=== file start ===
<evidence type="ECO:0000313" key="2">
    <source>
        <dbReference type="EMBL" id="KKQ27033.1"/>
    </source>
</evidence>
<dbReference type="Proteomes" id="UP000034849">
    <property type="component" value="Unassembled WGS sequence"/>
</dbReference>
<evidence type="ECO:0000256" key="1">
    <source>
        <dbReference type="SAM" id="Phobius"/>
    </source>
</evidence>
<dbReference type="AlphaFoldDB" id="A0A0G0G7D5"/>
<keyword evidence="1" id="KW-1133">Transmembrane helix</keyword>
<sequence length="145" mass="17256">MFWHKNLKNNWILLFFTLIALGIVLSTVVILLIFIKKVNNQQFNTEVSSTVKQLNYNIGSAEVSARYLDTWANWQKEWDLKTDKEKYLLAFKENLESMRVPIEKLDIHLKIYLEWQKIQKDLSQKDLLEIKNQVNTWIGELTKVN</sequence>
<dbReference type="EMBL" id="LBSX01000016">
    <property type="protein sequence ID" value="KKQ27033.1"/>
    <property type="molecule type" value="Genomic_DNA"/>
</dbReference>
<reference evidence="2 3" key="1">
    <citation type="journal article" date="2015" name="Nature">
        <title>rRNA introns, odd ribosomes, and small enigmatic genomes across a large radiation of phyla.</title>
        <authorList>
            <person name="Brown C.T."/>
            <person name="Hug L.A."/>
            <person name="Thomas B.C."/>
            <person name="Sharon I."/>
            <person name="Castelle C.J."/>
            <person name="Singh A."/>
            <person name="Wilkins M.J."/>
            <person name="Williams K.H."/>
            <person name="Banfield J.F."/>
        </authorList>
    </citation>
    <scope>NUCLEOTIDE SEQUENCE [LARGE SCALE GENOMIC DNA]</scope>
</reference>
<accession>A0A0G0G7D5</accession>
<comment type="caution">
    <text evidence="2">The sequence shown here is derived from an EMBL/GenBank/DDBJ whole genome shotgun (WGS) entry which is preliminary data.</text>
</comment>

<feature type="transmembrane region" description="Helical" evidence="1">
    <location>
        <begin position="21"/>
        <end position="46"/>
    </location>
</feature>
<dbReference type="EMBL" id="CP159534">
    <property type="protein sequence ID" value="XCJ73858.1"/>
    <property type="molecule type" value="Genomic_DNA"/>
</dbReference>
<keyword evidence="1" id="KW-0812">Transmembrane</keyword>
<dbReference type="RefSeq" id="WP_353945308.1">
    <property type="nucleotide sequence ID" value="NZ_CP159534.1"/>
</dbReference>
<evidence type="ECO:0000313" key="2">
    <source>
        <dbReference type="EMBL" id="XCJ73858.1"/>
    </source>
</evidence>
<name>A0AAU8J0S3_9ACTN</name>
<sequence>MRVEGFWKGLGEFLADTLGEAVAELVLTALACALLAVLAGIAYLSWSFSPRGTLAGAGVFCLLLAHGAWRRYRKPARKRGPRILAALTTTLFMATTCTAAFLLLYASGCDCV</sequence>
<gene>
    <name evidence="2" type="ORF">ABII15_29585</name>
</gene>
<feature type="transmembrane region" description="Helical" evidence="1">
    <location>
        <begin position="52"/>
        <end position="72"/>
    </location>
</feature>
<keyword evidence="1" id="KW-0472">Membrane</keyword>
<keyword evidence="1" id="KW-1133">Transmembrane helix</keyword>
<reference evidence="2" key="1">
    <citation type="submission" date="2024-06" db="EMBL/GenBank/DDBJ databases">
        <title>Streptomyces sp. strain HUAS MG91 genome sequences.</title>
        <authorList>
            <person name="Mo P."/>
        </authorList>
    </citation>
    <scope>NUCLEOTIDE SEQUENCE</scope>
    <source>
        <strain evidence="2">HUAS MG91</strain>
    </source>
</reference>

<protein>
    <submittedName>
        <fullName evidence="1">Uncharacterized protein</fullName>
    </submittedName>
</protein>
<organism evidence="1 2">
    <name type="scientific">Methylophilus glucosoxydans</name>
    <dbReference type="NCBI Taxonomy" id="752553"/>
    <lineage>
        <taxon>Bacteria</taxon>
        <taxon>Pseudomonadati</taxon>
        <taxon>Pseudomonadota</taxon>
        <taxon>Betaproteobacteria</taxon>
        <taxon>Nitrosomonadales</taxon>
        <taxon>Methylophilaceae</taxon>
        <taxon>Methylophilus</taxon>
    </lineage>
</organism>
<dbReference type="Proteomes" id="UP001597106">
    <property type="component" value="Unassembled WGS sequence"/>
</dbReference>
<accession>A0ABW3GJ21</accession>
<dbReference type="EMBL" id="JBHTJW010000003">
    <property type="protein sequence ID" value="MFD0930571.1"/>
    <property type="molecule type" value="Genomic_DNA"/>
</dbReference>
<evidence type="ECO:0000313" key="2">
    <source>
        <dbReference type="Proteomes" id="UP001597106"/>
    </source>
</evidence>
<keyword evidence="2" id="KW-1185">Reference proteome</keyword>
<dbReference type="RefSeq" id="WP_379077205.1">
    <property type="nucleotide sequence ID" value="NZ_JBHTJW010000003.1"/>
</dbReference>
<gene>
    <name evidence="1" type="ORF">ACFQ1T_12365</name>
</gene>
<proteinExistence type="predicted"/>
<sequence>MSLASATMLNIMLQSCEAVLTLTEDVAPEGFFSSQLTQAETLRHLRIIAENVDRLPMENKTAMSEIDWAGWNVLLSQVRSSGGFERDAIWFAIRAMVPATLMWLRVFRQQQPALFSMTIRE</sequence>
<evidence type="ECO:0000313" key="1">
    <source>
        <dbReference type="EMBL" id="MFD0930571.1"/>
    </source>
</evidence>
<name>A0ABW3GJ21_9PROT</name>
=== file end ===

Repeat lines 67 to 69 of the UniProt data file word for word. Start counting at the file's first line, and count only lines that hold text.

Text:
    <location>
        <begin position="52"/>
        <end position="72"/>